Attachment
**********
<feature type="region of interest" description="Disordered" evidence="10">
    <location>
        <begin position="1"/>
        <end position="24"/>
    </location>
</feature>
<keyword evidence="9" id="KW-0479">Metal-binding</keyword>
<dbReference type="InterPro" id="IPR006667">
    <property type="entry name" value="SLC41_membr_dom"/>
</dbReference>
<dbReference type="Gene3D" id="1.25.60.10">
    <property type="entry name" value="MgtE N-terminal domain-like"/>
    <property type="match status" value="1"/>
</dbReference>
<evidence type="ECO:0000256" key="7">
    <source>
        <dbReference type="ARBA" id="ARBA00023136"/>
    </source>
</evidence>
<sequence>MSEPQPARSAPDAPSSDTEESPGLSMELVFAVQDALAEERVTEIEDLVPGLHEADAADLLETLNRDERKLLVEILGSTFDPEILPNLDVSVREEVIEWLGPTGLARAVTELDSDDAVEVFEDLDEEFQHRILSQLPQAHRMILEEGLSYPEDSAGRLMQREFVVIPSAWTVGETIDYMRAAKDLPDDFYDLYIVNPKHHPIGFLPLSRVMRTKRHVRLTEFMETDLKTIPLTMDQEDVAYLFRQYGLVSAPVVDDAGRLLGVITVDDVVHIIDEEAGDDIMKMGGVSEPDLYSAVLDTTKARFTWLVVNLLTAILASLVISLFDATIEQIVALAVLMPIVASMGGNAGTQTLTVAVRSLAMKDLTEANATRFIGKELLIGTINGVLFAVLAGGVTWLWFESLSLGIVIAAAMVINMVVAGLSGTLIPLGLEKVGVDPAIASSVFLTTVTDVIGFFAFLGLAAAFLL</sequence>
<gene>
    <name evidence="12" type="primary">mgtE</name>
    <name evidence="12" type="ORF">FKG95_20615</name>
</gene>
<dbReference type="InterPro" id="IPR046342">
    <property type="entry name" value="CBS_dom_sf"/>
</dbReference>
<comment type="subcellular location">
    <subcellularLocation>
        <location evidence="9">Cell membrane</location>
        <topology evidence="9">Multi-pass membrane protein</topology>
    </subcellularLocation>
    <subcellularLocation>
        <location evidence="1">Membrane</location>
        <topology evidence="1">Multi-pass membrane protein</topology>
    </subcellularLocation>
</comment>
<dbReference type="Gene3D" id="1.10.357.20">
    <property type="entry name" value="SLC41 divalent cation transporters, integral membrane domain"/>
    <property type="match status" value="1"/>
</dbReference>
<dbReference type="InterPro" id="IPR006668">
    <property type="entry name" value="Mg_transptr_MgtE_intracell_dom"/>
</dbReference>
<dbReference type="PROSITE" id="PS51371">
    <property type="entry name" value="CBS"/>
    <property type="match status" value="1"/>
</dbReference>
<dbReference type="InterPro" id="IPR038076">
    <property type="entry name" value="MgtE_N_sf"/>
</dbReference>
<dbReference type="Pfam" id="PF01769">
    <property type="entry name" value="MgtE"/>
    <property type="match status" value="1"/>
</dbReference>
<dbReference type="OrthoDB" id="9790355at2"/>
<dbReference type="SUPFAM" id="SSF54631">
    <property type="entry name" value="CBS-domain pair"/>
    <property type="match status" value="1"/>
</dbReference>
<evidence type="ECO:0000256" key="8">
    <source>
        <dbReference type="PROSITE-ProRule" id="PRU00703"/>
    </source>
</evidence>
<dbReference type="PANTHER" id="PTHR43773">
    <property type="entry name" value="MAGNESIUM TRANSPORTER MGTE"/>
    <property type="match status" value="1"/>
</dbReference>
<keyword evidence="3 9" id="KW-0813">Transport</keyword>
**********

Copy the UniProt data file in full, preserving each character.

<feature type="region of interest" description="Disordered" evidence="10">
    <location>
        <begin position="1"/>
        <end position="24"/>
    </location>
</feature>
<keyword evidence="9" id="KW-0479">Metal-binding</keyword>
<dbReference type="InterPro" id="IPR006667">
    <property type="entry name" value="SLC41_membr_dom"/>
</dbReference>
<dbReference type="Gene3D" id="1.25.60.10">
    <property type="entry name" value="MgtE N-terminal domain-like"/>
    <property type="match status" value="1"/>
</dbReference>
<evidence type="ECO:0000256" key="7">
    <source>
        <dbReference type="ARBA" id="ARBA00023136"/>
    </source>
</evidence>
<sequence>MSEPQPARSAPDAPSSDTEESPGLSMELVFAVQDALAEERVTEIEDLVPGLHEADAADLLETLNRDERKLLVEILGSTFDPEILPNLDVSVREEVIEWLGPTGLARAVTELDSDDAVEVFEDLDEEFQHRILSQLPQAHRMILEEGLSYPEDSAGRLMQREFVVIPSAWTVGETIDYMRAAKDLPDDFYDLYIVNPKHHPIGFLPLSRVMRTKRHVRLTEFMETDLKTIPLTMDQEDVAYLFRQYGLVSAPVVDDAGRLLGVITVDDVVHIIDEEAGDDIMKMGGVSEPDLYSAVLDTTKARFTWLVVNLLTAILASLVISLFDATIEQIVALAVLMPIVASMGGNAGTQTLTVAVRSLAMKDLTEANATRFIGKELLIGTINGVLFAVLAGGVTWLWFESLSLGIVIAAAMVINMVVAGLSGTLIPLGLEKVGVDPAIASSVFLTTVTDVIGFFAFLGLAAAFLL</sequence>
<gene>
    <name evidence="12" type="primary">mgtE</name>
    <name evidence="12" type="ORF">FKG95_20615</name>
</gene>
<dbReference type="InterPro" id="IPR046342">
    <property type="entry name" value="CBS_dom_sf"/>
</dbReference>
<comment type="subcellular location">
    <subcellularLocation>
        <location evidence="9">Cell membrane</location>
        <topology evidence="9">Multi-pass membrane protein</topology>
    </subcellularLocation>
    <subcellularLocation>
        <location evidence="1">Membrane</location>
        <topology evidence="1">Multi-pass membrane protein</topology>
    </subcellularLocation>
</comment>
<dbReference type="Gene3D" id="1.10.357.20">
    <property type="entry name" value="SLC41 divalent cation transporters, integral membrane domain"/>
    <property type="match status" value="1"/>
</dbReference>
<dbReference type="InterPro" id="IPR006668">
    <property type="entry name" value="Mg_transptr_MgtE_intracell_dom"/>
</dbReference>
<dbReference type="PROSITE" id="PS51371">
    <property type="entry name" value="CBS"/>
    <property type="match status" value="1"/>
</dbReference>
<dbReference type="InterPro" id="IPR038076">
    <property type="entry name" value="MgtE_N_sf"/>
</dbReference>
<dbReference type="Pfam" id="PF01769">
    <property type="entry name" value="MgtE"/>
    <property type="match status" value="1"/>
</dbReference>
<dbReference type="OrthoDB" id="9790355at2"/>
<dbReference type="SUPFAM" id="SSF54631">
    <property type="entry name" value="CBS-domain pair"/>
    <property type="match status" value="1"/>
</dbReference>
<evidence type="ECO:0000256" key="8">
    <source>
        <dbReference type="PROSITE-ProRule" id="PRU00703"/>
    </source>
</evidence>
<dbReference type="PANTHER" id="PTHR43773">
    <property type="entry name" value="MAGNESIUM TRANSPORTER MGTE"/>
    <property type="match status" value="1"/>
</dbReference>
<keyword evidence="3 9" id="KW-0813">Transport</keyword>